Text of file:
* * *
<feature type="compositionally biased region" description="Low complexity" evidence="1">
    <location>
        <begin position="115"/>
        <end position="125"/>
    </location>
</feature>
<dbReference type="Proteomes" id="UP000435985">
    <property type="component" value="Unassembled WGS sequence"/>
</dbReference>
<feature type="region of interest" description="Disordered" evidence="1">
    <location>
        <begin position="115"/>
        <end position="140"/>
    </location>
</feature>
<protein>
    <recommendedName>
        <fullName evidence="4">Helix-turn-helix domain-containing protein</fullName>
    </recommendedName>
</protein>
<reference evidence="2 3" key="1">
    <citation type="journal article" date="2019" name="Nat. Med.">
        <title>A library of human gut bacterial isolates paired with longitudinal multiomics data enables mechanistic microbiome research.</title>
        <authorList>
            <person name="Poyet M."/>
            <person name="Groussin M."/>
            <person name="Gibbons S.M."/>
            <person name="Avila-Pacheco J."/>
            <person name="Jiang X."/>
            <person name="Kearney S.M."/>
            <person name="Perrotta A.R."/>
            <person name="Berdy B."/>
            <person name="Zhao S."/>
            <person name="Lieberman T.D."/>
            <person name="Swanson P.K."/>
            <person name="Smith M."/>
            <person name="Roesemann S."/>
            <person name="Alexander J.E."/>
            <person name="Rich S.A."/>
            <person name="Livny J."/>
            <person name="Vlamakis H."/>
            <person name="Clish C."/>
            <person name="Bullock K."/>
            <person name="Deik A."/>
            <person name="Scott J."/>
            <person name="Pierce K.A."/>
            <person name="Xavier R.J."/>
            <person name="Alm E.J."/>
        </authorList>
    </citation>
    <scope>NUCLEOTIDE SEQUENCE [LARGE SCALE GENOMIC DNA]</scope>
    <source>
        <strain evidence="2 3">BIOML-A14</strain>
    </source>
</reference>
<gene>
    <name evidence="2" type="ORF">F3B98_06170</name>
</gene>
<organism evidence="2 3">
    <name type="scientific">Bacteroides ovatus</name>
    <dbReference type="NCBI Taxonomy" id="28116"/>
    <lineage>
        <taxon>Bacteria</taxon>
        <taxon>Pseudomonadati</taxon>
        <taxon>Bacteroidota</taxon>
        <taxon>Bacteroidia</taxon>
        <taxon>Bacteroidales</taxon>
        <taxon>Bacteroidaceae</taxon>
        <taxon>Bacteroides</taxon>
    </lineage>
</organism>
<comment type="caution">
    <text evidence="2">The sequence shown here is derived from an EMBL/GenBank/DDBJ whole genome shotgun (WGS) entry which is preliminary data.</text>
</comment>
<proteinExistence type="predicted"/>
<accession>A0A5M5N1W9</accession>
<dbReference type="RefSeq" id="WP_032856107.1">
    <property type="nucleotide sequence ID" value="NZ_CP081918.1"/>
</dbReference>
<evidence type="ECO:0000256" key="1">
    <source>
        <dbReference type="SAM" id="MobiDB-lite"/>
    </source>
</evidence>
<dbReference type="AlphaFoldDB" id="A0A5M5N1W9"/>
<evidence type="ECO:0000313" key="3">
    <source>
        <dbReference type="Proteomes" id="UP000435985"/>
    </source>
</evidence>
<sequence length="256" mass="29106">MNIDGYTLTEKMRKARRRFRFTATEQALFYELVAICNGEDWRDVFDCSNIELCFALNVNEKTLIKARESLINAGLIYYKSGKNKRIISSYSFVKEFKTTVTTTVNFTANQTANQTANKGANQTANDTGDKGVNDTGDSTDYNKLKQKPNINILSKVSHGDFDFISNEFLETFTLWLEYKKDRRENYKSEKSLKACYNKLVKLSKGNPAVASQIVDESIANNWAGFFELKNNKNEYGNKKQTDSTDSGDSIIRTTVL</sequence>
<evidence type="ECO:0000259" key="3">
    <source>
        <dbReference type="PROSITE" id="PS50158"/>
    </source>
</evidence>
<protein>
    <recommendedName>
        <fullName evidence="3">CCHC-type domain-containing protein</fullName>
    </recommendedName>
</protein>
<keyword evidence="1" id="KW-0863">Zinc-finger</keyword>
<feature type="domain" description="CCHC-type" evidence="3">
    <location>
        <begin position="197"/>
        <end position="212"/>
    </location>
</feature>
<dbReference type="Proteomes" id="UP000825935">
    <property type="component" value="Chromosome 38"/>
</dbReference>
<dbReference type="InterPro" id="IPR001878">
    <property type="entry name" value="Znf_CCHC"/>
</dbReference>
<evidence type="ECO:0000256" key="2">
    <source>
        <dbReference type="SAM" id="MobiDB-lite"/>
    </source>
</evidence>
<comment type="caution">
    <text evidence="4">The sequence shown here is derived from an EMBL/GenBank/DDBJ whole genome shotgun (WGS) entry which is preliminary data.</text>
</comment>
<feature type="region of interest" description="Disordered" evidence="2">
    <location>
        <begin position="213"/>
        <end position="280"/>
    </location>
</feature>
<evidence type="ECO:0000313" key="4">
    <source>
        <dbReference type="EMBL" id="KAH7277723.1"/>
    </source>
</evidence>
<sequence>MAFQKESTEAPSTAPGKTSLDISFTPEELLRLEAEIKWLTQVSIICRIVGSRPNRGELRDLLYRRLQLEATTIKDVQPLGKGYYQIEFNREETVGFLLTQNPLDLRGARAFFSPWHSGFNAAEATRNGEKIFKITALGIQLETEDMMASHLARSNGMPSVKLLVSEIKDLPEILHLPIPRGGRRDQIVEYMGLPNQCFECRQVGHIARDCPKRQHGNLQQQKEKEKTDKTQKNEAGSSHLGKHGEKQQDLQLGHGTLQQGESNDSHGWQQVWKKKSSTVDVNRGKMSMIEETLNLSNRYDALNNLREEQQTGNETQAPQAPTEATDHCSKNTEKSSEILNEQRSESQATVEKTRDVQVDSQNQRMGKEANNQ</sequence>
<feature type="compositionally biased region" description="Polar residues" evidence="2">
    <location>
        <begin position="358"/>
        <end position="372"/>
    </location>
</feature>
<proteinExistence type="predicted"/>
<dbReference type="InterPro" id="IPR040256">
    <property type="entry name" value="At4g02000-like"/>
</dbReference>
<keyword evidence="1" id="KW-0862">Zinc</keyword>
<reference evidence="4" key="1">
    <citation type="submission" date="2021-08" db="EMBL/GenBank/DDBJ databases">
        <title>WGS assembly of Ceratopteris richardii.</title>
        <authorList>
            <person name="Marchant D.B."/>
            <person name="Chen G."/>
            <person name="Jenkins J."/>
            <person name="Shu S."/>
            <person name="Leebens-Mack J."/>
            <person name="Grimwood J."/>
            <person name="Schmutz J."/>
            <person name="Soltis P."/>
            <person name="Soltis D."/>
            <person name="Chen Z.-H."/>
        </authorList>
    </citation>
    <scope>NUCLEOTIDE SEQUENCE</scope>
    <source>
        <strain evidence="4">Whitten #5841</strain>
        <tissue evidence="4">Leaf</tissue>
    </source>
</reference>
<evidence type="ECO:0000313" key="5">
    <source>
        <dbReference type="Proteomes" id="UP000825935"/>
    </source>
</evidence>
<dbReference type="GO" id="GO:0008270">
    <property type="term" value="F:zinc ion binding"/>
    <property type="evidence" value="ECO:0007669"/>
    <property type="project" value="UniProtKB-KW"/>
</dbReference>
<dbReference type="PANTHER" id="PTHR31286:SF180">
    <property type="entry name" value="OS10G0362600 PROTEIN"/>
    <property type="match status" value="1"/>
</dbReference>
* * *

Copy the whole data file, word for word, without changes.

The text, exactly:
<feature type="compositionally biased region" description="Low complexity" evidence="1">
    <location>
        <begin position="115"/>
        <end position="125"/>
    </location>
</feature>
<dbReference type="Proteomes" id="UP000435985">
    <property type="component" value="Unassembled WGS sequence"/>
</dbReference>
<feature type="region of interest" description="Disordered" evidence="1">
    <location>
        <begin position="115"/>
        <end position="140"/>
    </location>
</feature>
<protein>
    <recommendedName>
        <fullName evidence="4">Helix-turn-helix domain-containing protein</fullName>
    </recommendedName>
</protein>
<reference evidence="2 3" key="1">
    <citation type="journal article" date="2019" name="Nat. Med.">
        <title>A library of human gut bacterial isolates paired with longitudinal multiomics data enables mechanistic microbiome research.</title>
        <authorList>
            <person name="Poyet M."/>
            <person name="Groussin M."/>
            <person name="Gibbons S.M."/>
            <person name="Avila-Pacheco J."/>
            <person name="Jiang X."/>
            <person name="Kearney S.M."/>
            <person name="Perrotta A.R."/>
            <person name="Berdy B."/>
            <person name="Zhao S."/>
            <person name="Lieberman T.D."/>
            <person name="Swanson P.K."/>
            <person name="Smith M."/>
            <person name="Roesemann S."/>
            <person name="Alexander J.E."/>
            <person name="Rich S.A."/>
            <person name="Livny J."/>
            <person name="Vlamakis H."/>
            <person name="Clish C."/>
            <person name="Bullock K."/>
            <person name="Deik A."/>
            <person name="Scott J."/>
            <person name="Pierce K.A."/>
            <person name="Xavier R.J."/>
            <person name="Alm E.J."/>
        </authorList>
    </citation>
    <scope>NUCLEOTIDE SEQUENCE [LARGE SCALE GENOMIC DNA]</scope>
    <source>
        <strain evidence="2 3">BIOML-A14</strain>
    </source>
</reference>
<gene>
    <name evidence="2" type="ORF">F3B98_06170</name>
</gene>
<organism evidence="2 3">
    <name type="scientific">Bacteroides ovatus</name>
    <dbReference type="NCBI Taxonomy" id="28116"/>
    <lineage>
        <taxon>Bacteria</taxon>
        <taxon>Pseudomonadati</taxon>
        <taxon>Bacteroidota</taxon>
        <taxon>Bacteroidia</taxon>
        <taxon>Bacteroidales</taxon>
        <taxon>Bacteroidaceae</taxon>
        <taxon>Bacteroides</taxon>
    </lineage>
</organism>
<comment type="caution">
    <text evidence="2">The sequence shown here is derived from an EMBL/GenBank/DDBJ whole genome shotgun (WGS) entry which is preliminary data.</text>
</comment>
<proteinExistence type="predicted"/>
<accession>A0A5M5N1W9</accession>
<dbReference type="RefSeq" id="WP_032856107.1">
    <property type="nucleotide sequence ID" value="NZ_CP081918.1"/>
</dbReference>
<evidence type="ECO:0000256" key="1">
    <source>
        <dbReference type="SAM" id="MobiDB-lite"/>
    </source>
</evidence>
<dbReference type="AlphaFoldDB" id="A0A5M5N1W9"/>
<evidence type="ECO:0000313" key="3">
    <source>
        <dbReference type="Proteomes" id="UP000435985"/>
    </source>
</evidence>
<sequence length="256" mass="29106">MNIDGYTLTEKMRKARRRFRFTATEQALFYELVAICNGEDWRDVFDCSNIELCFALNVNEKTLIKARESLINAGLIYYKSGKNKRIISSYSFVKEFKTTVTTTVNFTANQTANQTANKGANQTANDTGDKGVNDTGDSTDYNKLKQKPNINILSKVSHGDFDFISNEFLETFTLWLEYKKDRRENYKSEKSLKACYNKLVKLSKGNPAVASQIVDESIANNWAGFFELKNNKNEYGNKKQTDSTDSGDSIIRTTVL</sequence>
<evidence type="ECO:0000259" key="3">
    <source>
        <dbReference type="PROSITE" id="PS50158"/>
    </source>
</evidence>
<protein>
    <recommendedName>
        <fullName evidence="3">CCHC-type domain-containing protein</fullName>
    </recommendedName>
</protein>
<keyword evidence="1" id="KW-0863">Zinc-finger</keyword>
<feature type="domain" description="CCHC-type" evidence="3">
    <location>
        <begin position="197"/>
        <end position="212"/>
    </location>
</feature>
<dbReference type="Proteomes" id="UP000825935">
    <property type="component" value="Chromosome 38"/>
</dbReference>
<dbReference type="InterPro" id="IPR001878">
    <property type="entry name" value="Znf_CCHC"/>
</dbReference>
<evidence type="ECO:0000256" key="2">
    <source>
        <dbReference type="SAM" id="MobiDB-lite"/>
    </source>
</evidence>
<comment type="caution">
    <text evidence="4">The sequence shown here is derived from an EMBL/GenBank/DDBJ whole genome shotgun (WGS) entry which is preliminary data.</text>
</comment>
<feature type="region of interest" description="Disordered" evidence="2">
    <location>
        <begin position="213"/>
        <end position="280"/>
    </location>
</feature>
<evidence type="ECO:0000313" key="4">
    <source>
        <dbReference type="EMBL" id="KAH7277723.1"/>
    </source>
</evidence>
<sequence>MAFQKESTEAPSTAPGKTSLDISFTPEELLRLEAEIKWLTQVSIICRIVGSRPNRGELRDLLYRRLQLEATTIKDVQPLGKGYYQIEFNREETVGFLLTQNPLDLRGARAFFSPWHSGFNAAEATRNGEKIFKITALGIQLETEDMMASHLARSNGMPSVKLLVSEIKDLPEILHLPIPRGGRRDQIVEYMGLPNQCFECRQVGHIARDCPKRQHGNLQQQKEKEKTDKTQKNEAGSSHLGKHGEKQQDLQLGHGTLQQGESNDSHGWQQVWKKKSSTVDVNRGKMSMIEETLNLSNRYDALNNLREEQQTGNETQAPQAPTEATDHCSKNTEKSSEILNEQRSESQATVEKTRDVQVDSQNQRMGKEANNQ</sequence>
<feature type="compositionally biased region" description="Polar residues" evidence="2">
    <location>
        <begin position="358"/>
        <end position="372"/>
    </location>
</feature>
<proteinExistence type="predicted"/>
<dbReference type="InterPro" id="IPR040256">
    <property type="entry name" value="At4g02000-like"/>
</dbReference>
<keyword evidence="1" id="KW-0862">Zinc</keyword>
<reference evidence="4" key="1">
    <citation type="submission" date="2021-08" db="EMBL/GenBank/DDBJ databases">
        <title>WGS assembly of Ceratopteris richardii.</title>
        <authorList>
            <person name="Marchant D.B."/>
            <person name="Chen G."/>
            <person name="Jenkins J."/>
            <person name="Shu S."/>
            <person name="Leebens-Mack J."/>
            <person name="Grimwood J."/>
            <person name="Schmutz J."/>
            <person name="Soltis P."/>
            <person name="Soltis D."/>
            <person name="Chen Z.-H."/>
        </authorList>
    </citation>
    <scope>NUCLEOTIDE SEQUENCE</scope>
    <source>
        <strain evidence="4">Whitten #5841</strain>
        <tissue evidence="4">Leaf</tissue>
    </source>
</reference>
<evidence type="ECO:0000313" key="5">
    <source>
        <dbReference type="Proteomes" id="UP000825935"/>
    </source>
</evidence>
<dbReference type="GO" id="GO:0008270">
    <property type="term" value="F:zinc ion binding"/>
    <property type="evidence" value="ECO:0007669"/>
    <property type="project" value="UniProtKB-KW"/>
</dbReference>
<dbReference type="PANTHER" id="PTHR31286:SF180">
    <property type="entry name" value="OS10G0362600 PROTEIN"/>
    <property type="match status" value="1"/>
</dbReference>